Information Related to the Physician Arrest

On October 26, 2022, a Maine physician was arrested on criminal charges related to her alleged illegal distribution of opioids and other controlled substances following an investigation by the New England Prescription Opioid (NEPO) Strike Force. According to the United States Department of Justice (U.S.D.O.J.), the physician allegedly prescribed opioids and other controlled substances outside the usual course of professional practice and without a legitimate medical purpose and is charged in a criminal indictment with 10 counts of illegal distribution of opioids and other controlled substances. https://www.justice.gov/opa/pr/criminal-division-announces-first-arrest-and-charges-new-england-prescription-opioid-strike

According to the U.S.D.O.J., NEPO primarily targets criminal conduct by medical professionals, focusing on health care fraud and drug diversion offenses, and operated as a partnership between prosecutors and data analysts with the Fraud Sections Health Care Fraud Unit, prosecutors with the U.S. Attorneys’ Offices and special agents with HHS-OIG, DEA and the FBI. https://www.justice.gov/opa/pr/justice-department-s-criminal-division-creates-new-england-prescription-opioid-strike-force

Information from OBH DHHS Related to Assisting Displaced Patients

Following the physician’s arrest, the physician was prohibited from prescribing any Schedule II-V controlled substances. As a result, patients who were being prescribed controlled substances by the physician had to seek alternative care. To help patients re-establish care with other clinicians, OBH of Maine DHHS issued the following information to health care clinicians:

URGENT NOTICE: Abrupt service disruption in southern Maine

The Maine PMP is notifying all health care providers and institutions of an abrupt service disruption affecting several hundred patients in southern Maine. A pain and addiction medicine clinic in this region has been affected by federal law enforcement action, leaving patients without access to their usual care. Many of these patients are prescribed controlled substances including opioids for chronic pain, buprenorphine for opiate use disorder, and benzodiazepines for anxiety.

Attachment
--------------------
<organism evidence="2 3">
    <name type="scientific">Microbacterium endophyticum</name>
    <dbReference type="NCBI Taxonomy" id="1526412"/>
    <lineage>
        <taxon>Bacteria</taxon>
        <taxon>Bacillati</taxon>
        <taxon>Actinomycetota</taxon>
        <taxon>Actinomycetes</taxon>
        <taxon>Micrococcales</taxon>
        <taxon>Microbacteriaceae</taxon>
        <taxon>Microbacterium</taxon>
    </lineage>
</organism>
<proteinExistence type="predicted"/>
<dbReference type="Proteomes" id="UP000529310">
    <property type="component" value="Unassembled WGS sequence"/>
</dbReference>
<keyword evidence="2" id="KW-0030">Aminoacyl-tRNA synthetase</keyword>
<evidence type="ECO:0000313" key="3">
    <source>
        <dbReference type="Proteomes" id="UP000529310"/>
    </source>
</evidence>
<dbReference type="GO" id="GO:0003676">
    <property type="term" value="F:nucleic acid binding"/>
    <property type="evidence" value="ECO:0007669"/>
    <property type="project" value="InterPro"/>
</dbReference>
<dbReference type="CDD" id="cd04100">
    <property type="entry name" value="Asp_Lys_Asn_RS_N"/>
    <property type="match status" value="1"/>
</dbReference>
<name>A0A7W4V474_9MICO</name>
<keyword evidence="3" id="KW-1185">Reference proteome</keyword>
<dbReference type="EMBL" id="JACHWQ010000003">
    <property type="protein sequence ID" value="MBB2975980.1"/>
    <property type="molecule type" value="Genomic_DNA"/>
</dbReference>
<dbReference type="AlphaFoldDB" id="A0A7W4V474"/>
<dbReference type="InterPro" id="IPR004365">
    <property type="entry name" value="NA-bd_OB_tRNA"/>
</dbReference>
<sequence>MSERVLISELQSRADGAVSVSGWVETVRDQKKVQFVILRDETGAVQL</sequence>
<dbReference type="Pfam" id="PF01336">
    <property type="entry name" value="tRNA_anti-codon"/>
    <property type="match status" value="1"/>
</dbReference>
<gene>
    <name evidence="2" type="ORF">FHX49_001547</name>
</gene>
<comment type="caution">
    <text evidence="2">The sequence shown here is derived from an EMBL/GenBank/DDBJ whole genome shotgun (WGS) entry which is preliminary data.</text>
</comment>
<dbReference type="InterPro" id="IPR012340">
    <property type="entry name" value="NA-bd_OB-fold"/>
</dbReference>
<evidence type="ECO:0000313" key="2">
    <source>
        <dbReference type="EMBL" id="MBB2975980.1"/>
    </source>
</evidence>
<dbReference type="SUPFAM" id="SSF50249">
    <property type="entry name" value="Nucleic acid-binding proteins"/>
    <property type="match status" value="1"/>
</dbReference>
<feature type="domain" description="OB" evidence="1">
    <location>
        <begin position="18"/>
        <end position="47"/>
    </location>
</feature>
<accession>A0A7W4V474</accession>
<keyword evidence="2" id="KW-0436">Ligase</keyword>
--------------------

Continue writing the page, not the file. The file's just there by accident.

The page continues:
Abrupt loss of chronic prescribed opioids is associated with increased risk of suicide and overdose, and acute benzodiazepine withdrawal can be life-threatening.

Providers are advised to take the following steps:

1. Use the Prescription Monitoring Program to look up any patient presenting for care and requesting a controlled substance refill. Patients affected by this clinic closure will have a documented history of chronic prescriptions from a provider in Kennebunk prior to 10/26/22.

2. When checking the PMP, pay particular attention to the “date sold” and “days supply” data fields to calculate when refill doses would be needed.

3. Though it is not usual practice for Acute/Urgent and Emergency care providers to prescribe opioids or benzodiazepines for patients in chronic management programs, please consider issuing prescriptions of up to 1-2 weeks should an affected patient present at your practice.

4. Remember that any Emergency Medicine provider can administer buprenorphine to a patient to treat/prevent buprenorphine withdrawal.

5. Know your in-house drug screens. Some synthetic opioids and benzodiazepines do not show up on standard tests, which could lead to an incorrect conclusion that a patient is not adherent to their prescription.

6. In cases where multiple diagnostic criteria for opioid use disorder are met, initiate buprenorphine with proper education, or refer to a treatment clinic with verified immediate availability.

7. The PMP and Licensing Boards are aware of this disruption in care.

The following resources are available to assist providers and practices who are serving these displaced patients by assuming their care:

  1. MMA-CQI 2 online modules https://qclearninglab.org/all-courses/?items_page=1
    1. Maine Prescribing Laws, Limits and Compassionate Tapering
    2. Chronic Pain Diagnosis, Management and Alternative Treatment
  2. MICIS Private 1 hour CME (Academic Detailing) on Tapering
    1. https://micismaine.org/contact/
  3. ME SUC-LC Technical Assistance (procedures and work flows), Resource library (recorded webinars)
    1. https://mesudlearningcommunity.org/
  4. Schmidt Institute Comprehensive Controlled Substance Stewardship program
    1. https://theschmidtinstitute.org/contact-us/

Questions? Please reach out to the Maine PMP Team:
• (207)287-2595, Option 2
• TTY: Maine Relay 711
• Fax: 207-287-4334
• Email: PMP@maine.gov


Adverse Actions

In 2021 the Board reviewed 305 complaints and investigative reports – an average of 25 per meeting. While the number of complaints received by the Board remains consistently large, the number of complaints that result in adverse action is quite small. In most cases, the conduct resulting in adverse action is egregious or repeated or both.